Meanwhile, Closer to Home

western US drought map

Folks in Tucson are gearing up for drought restrictions:

A plan that would force homeowners and businesses to conserve water if southern Arizona’s drought worsens is expected to go into effect Tuesday.
The City Council approved the plan in November, but the panel is scheduled to vote Tuesday on the code change that puts the new rules into effect. The rules would become effective immediately if passed.


  1. When I lived in Tucson back in the early 90’s, there were restaurants with outside “misting” systems and golf courses were using water (in the daytime!) like it was going out of style, yet they ticketed homeowners for using too much water to wash their car (basically, if the water ran down the street from your car, it was considered too much).

    At about the same time, they were also completing the open aquaduct to divert Colorado river water to Tucson over hundreds of miles of desert, with an untold number of gallons of water lost to evaporation.

    Unless the city of Tucson has changed things since then, I’d have to say that their “conservation” efforts are a sham aimed at facilitating more growth, which was basically out of control when I was there.

    The whole approach to water use in Tucson is a joke. They are living on borrowed time, sucking down underground reservoirs that took thousands of years to fill.

    It’s only a matter of time before Tucson’s water wasting ways catch up with it and turn it into a ghost town — or at most a city with a greatly diminished population. They are basically fooling themselves if they think they can continue as they have been for so long now.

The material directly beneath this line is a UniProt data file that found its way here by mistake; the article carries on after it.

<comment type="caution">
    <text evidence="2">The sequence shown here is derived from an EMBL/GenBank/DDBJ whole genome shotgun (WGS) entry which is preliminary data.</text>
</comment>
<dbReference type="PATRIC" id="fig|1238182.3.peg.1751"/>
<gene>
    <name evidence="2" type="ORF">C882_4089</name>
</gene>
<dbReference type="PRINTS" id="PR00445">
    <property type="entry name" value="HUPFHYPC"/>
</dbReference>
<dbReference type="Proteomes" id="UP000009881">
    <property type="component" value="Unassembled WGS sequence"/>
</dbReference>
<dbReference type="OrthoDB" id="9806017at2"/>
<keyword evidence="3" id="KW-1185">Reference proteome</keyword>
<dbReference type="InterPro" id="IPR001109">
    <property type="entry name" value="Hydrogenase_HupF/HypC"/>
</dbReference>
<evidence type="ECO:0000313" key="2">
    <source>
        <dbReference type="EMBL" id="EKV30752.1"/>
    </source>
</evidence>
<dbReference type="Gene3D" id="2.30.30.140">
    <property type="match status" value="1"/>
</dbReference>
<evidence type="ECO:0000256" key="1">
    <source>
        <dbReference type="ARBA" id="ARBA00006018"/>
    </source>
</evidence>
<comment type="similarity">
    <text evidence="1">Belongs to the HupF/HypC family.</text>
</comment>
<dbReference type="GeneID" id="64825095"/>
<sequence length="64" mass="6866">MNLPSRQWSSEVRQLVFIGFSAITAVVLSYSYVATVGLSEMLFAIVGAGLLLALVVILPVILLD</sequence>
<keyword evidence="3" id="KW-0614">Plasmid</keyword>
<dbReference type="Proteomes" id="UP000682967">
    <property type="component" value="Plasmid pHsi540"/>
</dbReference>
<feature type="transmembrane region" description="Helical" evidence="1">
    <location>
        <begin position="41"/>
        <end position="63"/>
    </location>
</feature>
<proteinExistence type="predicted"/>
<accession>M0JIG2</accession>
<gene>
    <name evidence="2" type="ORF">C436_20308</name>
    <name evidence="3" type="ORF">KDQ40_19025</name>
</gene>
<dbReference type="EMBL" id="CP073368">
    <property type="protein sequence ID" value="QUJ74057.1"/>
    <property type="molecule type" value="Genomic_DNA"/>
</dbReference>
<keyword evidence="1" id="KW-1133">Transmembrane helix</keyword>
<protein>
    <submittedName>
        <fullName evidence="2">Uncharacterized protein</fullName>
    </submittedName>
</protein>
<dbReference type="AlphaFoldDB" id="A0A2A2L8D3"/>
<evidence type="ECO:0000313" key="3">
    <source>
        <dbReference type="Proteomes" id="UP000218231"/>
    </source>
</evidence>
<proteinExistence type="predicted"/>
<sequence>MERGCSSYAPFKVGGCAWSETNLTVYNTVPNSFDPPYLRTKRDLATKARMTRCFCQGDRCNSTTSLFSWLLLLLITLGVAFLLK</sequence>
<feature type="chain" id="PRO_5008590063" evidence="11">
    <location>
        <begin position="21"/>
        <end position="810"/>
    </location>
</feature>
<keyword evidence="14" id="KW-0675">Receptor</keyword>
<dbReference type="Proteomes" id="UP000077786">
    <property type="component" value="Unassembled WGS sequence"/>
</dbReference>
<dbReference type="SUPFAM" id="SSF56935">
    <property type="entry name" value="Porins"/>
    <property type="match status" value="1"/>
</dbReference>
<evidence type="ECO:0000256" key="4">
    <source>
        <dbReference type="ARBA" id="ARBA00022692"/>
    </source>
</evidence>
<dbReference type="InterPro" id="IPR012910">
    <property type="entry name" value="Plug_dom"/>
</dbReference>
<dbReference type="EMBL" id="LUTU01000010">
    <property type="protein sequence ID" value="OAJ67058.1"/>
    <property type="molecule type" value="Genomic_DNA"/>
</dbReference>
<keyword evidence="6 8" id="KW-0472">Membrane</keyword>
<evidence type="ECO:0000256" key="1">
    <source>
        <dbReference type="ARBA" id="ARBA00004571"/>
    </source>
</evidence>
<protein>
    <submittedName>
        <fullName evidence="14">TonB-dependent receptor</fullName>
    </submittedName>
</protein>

2. LJ –

    In fact, Tucson is generally viewed as a model here in the West for its water conservation policies. When a colleague and I wrote about this subject in 2003, we found it difficult to make apples-to-apples comparisons, but Tucson typically comes out at or near the bottom in per capita water consumption among cities in the arid West. Its graduated pricing structure (use more, pay more per unit) has been emulated by other cities. I’m not sure when the policy started, but when I went out there in 2003 to write about their water policies, all the golf courses were being watered with outflow from their sewage treatment plant – another innovative strategy now being emulated elsewhere. Which is not to say they won’t run out of water anyway. But they’re better than most western cities right now in their approach to the problem, in my opinion.

  3. Between March 6 and March 15, the U.S. Drought Monitor showed significant portions of Southern California and Arizona going from severe drought to extreme drought. Meanwhile, almost all of Wyoming is either in severe or extreme dought, and all of Utah and Nevada are not far behind. With a rapid end to the El Nino and the possible start of a La Nina, the chances for a turn-around this spring now are slim.

    I’m sure this is getting covered in the areas most effected, but I haven’t seen much of anything in my neck of the woods. Sooner or later, though, this is going to be a big story. Fire season, here we come.

  4. CO has an interesting upcoming too, as the summer and fall were wet and some spots (not the SW) got good snow, and we can picture the grasses happily doing their jobs and popping up, going brown just in time for lightning season. The SW part of the state is clearly scr*wed, whereas the rest of the state could get lucky.



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